This Is Not Logging!

Woodland Restoration brings an aggressive attitude to forest restoration

By Roy Anderson  

Talk to Matt Arno about his business, Woodland Restoration Inc., and early in the conversation you’re likely to hear him say, “This is not logging!” That’s because Arno and his business partner Robert “Bert” Nilson have spent the last thirteen years building a forest restoration business.

Landscaping Versus Logging
Arno and Nilson define forest restoration as a blend of aesthetic and silvicultural forest management considerations, which results in the transformation of overstocked forests into healthier forests stocked with large, well-spaced, fire-resistant trees. Their restoration ethic means that selecting trees for harvest is dictated by the desired result ‘on-the-ground’ rather than a tree’s economic value. That, in turn, means that most trees harvested have marginal commercial value and that’s why Arno prefers to describe Woodland Restoration’s business as large-scale landscaping rather than logging.                                   

Arno and Nilson say aesthetic considerations play an important role in their business, because nearly all clients are private landowners whose main objective is to have a healthy, visually pleasing forest, rather than harvesting trees with the objective of maximizing revenue.

The Mechanics of Restoration
In addition to leaving the biggest and best trees standing, leaving those stand- ing trees in good condition is another major consideration in the way Arno and Nilson work. That’s why they use a cut-to-length harvester and forwarder combination, which allows them to move harvested trees from the woods to the landing without damaging the leave trees. Their equipment includes a Valmet 500T harvester equipped with a 960 processing head and a Valmet 840 forwarder, which produces, on average, two truckloads a day.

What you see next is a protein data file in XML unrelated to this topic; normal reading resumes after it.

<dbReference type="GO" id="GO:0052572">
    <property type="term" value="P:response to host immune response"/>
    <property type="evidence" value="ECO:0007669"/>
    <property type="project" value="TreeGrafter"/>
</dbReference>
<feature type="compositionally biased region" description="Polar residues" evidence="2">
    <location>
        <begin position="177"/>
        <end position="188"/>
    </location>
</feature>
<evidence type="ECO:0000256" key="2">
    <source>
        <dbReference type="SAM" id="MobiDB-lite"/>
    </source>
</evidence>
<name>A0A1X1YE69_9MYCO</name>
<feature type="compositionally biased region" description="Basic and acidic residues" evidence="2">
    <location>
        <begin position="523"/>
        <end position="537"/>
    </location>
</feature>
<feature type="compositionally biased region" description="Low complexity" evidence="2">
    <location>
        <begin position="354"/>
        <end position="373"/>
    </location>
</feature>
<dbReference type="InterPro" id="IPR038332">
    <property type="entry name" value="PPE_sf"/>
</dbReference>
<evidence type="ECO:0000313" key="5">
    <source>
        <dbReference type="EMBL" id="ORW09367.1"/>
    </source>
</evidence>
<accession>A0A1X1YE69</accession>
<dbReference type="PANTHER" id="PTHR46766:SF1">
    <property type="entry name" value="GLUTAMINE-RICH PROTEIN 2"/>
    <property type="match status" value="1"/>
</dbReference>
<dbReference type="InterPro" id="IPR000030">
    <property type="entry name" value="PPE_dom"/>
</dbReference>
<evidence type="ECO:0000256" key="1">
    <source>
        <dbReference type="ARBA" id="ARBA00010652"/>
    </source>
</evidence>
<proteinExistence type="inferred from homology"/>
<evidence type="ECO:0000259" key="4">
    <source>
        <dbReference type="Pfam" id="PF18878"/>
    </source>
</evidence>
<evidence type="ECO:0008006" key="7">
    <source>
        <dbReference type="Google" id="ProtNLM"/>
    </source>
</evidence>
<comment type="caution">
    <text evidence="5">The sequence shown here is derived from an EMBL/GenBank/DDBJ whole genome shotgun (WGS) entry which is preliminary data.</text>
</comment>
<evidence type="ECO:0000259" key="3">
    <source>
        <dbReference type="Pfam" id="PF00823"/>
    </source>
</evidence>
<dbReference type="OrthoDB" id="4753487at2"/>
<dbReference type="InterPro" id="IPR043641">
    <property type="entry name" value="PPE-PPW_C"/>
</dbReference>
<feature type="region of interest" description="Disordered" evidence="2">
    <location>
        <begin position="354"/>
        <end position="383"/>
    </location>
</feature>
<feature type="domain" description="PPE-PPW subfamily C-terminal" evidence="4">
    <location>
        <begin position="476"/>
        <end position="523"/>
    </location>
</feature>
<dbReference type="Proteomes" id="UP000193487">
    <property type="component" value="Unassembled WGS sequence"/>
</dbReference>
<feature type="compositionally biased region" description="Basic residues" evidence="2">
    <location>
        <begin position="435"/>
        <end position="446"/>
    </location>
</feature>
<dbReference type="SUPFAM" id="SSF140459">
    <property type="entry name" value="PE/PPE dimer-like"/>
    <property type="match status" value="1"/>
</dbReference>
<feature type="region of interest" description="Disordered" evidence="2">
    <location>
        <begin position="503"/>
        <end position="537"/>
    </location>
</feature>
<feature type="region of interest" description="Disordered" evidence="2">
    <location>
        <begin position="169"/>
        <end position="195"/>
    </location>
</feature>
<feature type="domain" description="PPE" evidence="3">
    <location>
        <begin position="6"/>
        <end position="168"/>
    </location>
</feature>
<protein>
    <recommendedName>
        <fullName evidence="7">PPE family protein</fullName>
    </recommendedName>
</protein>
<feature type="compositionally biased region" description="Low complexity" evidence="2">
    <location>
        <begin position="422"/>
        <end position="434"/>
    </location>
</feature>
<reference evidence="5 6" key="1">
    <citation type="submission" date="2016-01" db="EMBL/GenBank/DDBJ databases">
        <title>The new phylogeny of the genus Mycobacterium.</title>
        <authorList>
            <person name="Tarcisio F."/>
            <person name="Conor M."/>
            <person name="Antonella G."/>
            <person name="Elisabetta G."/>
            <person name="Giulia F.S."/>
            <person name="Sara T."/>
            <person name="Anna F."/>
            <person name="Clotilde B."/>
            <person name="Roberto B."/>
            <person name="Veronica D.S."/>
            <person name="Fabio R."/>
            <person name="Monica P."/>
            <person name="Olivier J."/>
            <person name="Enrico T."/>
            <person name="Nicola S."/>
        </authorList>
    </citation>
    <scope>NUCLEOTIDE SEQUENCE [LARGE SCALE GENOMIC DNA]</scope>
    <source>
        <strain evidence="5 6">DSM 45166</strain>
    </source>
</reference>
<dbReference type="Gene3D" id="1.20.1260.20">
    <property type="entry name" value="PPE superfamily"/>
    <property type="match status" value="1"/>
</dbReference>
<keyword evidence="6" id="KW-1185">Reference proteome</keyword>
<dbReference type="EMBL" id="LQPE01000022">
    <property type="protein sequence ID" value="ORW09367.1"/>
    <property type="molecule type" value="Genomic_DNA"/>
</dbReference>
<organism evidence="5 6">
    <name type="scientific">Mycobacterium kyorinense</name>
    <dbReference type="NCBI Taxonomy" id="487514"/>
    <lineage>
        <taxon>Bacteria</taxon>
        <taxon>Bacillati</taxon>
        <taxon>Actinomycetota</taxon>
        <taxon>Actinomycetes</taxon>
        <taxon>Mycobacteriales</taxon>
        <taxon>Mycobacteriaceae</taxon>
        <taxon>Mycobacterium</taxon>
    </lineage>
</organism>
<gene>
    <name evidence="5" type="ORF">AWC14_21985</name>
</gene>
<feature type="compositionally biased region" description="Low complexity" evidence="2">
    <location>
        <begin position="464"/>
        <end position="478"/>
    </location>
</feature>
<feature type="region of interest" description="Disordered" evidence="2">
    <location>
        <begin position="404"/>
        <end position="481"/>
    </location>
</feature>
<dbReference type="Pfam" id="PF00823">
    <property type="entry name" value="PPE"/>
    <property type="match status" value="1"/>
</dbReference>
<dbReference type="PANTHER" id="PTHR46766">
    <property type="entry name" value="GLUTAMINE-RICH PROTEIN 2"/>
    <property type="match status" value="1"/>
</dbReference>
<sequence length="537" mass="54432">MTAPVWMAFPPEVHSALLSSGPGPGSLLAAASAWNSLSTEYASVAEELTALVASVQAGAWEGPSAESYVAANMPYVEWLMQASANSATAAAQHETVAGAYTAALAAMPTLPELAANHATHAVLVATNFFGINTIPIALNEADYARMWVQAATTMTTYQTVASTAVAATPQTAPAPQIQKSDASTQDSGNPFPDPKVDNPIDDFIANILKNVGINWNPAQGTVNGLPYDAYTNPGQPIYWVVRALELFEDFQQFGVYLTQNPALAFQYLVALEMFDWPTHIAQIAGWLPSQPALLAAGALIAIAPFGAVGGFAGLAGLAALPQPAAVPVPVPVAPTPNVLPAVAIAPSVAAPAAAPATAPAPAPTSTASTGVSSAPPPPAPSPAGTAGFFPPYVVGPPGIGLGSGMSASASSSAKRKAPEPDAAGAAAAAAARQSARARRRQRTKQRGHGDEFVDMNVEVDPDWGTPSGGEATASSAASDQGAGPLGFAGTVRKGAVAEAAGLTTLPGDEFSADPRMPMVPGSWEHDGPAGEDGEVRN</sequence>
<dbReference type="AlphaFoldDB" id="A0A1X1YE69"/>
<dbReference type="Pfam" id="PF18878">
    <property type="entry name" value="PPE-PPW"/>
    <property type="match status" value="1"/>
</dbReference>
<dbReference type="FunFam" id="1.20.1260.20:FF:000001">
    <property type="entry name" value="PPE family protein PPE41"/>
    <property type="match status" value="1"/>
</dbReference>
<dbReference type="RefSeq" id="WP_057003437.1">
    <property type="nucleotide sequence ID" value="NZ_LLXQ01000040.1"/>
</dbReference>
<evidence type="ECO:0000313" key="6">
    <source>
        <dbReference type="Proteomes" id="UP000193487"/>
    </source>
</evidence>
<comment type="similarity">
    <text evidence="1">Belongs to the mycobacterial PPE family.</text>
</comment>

Both machines have seen better days, but Arno and Nilson say that not having the pressure to make payments on a new machine aligns perfectly with their restoration philosophy, and gives them options other harvesters may not have. Nilson, who operates the harvester says, “If working on a certain day means we’ll damage the soil, we just shut down until its dry enough.”

Aesthetic considerations play a major role, as almost all of Woodland Restoration’s client are private landowners and their main objectives a healthy, visually pleasing forest versus harvesting.  

Expensive Proposition
Arno and Nilson have learned the hard way that forest restoration work is a lot more expensive than commercial logging. As a result, they’ve developed several different methods for charging out Woodland Restoration’s services. Arno says if a project will remove enough commercially valuable trees, then they charge for their work on a per ton basis. Projects with fewer commercially valuable trees are charged either by-the-hour or by-the-acre.                                   

For some of the by-the-hour or by-the-acre type jobs, Woodland Restoration uses a third piece of equipment — a farm tractor with a chipper attached to the PTO and also equipped with a small loader. The tractor moves through the harvest unit and the loader feeds felled, non-merchantable trees into the chipper. On some jobs, the chipper is removed and the tractor and loader are used to pile slash for burning. Arno says that many land owners want a clean looking forest to meet their visual needs, and treating the slash is important in the Inland West where decomposition is slow and fire hazard is high.